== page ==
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March 8, Day #68 – In Memory of the Unnamed Woman



Yesterday, in our Leviticus readings, we were reminded of mankind’s two main problems – obedience and holiness. Today, our readings in Leviticus 15-16 reveal that, of the two, man’s greater problem is holiness. Obedience simply means to do what we’re told to do. A person can be obedient without being holy, but a person can never be holy without obeying God. Holiness has to do with sanctification – being separated and set apart for some particular or special purpose. These chapters address the uncleanness that is associated with bodily discharges of men and women. Uncleanness, such as a physical discharge, is not necessarily sinful, but as defined by God, it affects the purity of the individual, and impurities must be dealt with properly for a man or a woman to attain holiness. For example, in middle eastern culture, it wasn’t sinful for a traveler’s feet to become dirty by walking along a dusty road. But, because of the impurities of dirt, dirty feet need to be washed regularly (cf., John 13:1-17). We need to bathe frequently because we become dirty. However, impurities are not restricted to physical dirt. Moral and spiritual filth also make a man impure – keeping him from holiness. Holiness is a state of absolute purity without a speck of taint, and to fellowship with a holy and undefiled God, man needs to be made pure by the washing of regeneration (cf., Titus 3:5-7). In Leviticus 15:31, we read, “You must keep the Israelites separate from things that make them unclean so they will not die in their uncleanness for defiling my dwelling place among them.” Leviticus 16 presents the requirements for the annual day of atonement. “On this day atonement (a covering) will be made for you to cleanse you. Then, before the LORD, you will be clean from all your sins” (16:30). Leviticus show us that, try as we may - apart from God’s intervention - we cannot attain God’s two main requirements - to obey Him and to be holy before Him. This is why the whole book anticipates the coming of Christ.


In Psalm 31, we have a beautiful, prophetic picture of Christ’s sufferings. Moreover, in today’s reading (i.e., verses 1-8), we see God’s mighty hand of protection in that He is both our Refuge and our Rock, and in His righteousness, He rescues and delivers us from every “trap that is set before” us (verses 1-4). This speaks to us not only of the physical and material realms which harbor thousands of present, temporal dangers that can harm us, but also it addresses the spiritual realm where eternal dangers are greater and can last potentially forever. The words “deliver, rescue, and save” occur several times (verses 1-2), and they are soteriological - relative to our eternal salvation. In verse 5, David states, “Into your hands I commit my spirit,” emphasizing that our greatest need is spiritual, not physical. Our Lord quoted this verse at the time of His death.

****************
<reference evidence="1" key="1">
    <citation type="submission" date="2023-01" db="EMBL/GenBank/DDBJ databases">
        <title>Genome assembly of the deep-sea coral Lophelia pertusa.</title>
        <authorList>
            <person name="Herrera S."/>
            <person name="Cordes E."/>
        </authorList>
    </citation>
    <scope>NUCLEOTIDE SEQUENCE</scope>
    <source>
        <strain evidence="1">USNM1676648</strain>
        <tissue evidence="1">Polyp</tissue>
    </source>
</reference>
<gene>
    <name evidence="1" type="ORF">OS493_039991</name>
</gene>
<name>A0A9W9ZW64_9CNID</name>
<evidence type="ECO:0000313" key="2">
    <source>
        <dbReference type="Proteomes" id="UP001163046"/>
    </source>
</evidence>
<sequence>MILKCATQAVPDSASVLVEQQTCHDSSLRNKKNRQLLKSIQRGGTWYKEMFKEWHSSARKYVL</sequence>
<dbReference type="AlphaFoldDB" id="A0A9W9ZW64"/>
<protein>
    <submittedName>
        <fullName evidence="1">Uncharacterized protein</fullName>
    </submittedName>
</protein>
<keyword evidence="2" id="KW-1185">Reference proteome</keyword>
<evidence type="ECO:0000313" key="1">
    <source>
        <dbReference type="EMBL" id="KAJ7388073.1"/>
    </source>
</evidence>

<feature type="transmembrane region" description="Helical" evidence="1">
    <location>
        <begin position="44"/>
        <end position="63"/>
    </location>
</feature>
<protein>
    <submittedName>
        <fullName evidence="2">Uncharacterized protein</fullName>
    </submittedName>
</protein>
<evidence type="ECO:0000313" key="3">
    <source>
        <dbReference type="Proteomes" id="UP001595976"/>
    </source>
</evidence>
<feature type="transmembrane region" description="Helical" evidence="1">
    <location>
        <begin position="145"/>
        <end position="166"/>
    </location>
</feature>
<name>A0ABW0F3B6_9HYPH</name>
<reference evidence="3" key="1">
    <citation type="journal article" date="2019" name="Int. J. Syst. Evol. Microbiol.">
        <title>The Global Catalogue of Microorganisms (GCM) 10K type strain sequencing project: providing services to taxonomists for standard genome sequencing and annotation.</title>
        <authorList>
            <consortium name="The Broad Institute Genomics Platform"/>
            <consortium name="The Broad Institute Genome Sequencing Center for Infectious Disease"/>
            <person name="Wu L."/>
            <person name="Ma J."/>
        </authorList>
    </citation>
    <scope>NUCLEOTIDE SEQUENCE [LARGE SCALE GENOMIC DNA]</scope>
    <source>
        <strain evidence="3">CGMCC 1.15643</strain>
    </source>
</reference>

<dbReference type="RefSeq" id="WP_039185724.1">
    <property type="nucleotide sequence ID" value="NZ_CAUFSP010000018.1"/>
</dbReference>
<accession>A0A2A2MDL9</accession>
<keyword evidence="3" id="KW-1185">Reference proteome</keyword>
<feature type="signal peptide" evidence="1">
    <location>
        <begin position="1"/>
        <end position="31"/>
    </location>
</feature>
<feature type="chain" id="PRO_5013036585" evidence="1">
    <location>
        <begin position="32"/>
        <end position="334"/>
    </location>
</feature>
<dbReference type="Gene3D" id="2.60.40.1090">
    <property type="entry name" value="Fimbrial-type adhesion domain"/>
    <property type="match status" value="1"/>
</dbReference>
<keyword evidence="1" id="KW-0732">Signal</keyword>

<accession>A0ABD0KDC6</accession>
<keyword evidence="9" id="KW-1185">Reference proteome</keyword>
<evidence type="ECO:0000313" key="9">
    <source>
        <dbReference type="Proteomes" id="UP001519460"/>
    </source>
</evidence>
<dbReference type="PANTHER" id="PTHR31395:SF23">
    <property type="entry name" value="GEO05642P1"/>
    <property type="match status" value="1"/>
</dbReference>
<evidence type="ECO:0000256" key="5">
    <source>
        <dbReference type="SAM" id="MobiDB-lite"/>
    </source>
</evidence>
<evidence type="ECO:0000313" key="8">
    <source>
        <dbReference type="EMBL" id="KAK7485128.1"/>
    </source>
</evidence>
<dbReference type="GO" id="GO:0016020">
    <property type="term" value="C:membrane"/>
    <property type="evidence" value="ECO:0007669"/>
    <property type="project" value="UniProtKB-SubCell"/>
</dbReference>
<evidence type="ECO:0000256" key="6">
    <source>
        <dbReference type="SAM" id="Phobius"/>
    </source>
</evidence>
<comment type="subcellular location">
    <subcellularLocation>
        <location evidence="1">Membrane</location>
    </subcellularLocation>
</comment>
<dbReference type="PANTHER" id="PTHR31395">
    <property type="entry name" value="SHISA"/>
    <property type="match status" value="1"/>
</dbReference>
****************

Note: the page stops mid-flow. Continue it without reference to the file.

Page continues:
In Mark 13:32 - 14:16, we see the continuation of Christ’s warning regarding the signs for the end of the age. In this section, He says that “no one knows about that day or hour … but only the Father” (verse 32). Again, He warns, “Be on guard! Be alert! You do not know when that time will come” (verse 13). Here – consistent with so much of Scripture - is the direct statement of our Lord that wedo not know.” In verses 34-35, twice again, Jesus says “Keep watch!” And again in verse 37, He ends this discourse “to everyone” the same way He began it to Peter, James, John, and Andrew in verse 5: “Watch!” In Mark 14:1-16, we see Jesus having dinner at the home of Simon the Leper, during which time “a woman came and … poured very expensive perfume on His head” (verse 3). Some of the disciples became indignant about this, but Jesus said, “Leave her alone. She has done something beautiful to me” (verse 6). It is interesting to me that there are people in this world – even believers – who become indignant regarding the extension of anything truly beautiful. Why would anyone do that? We live in a broken, sin-marred world that reminds us always and everywhere of its ugliness. This incident was so beautiful that Jesus promised, “wherever the gospel is preached throughout the world what she has done will also be told in memory of her” (verse 9). Though we do not know her name, we remember her.


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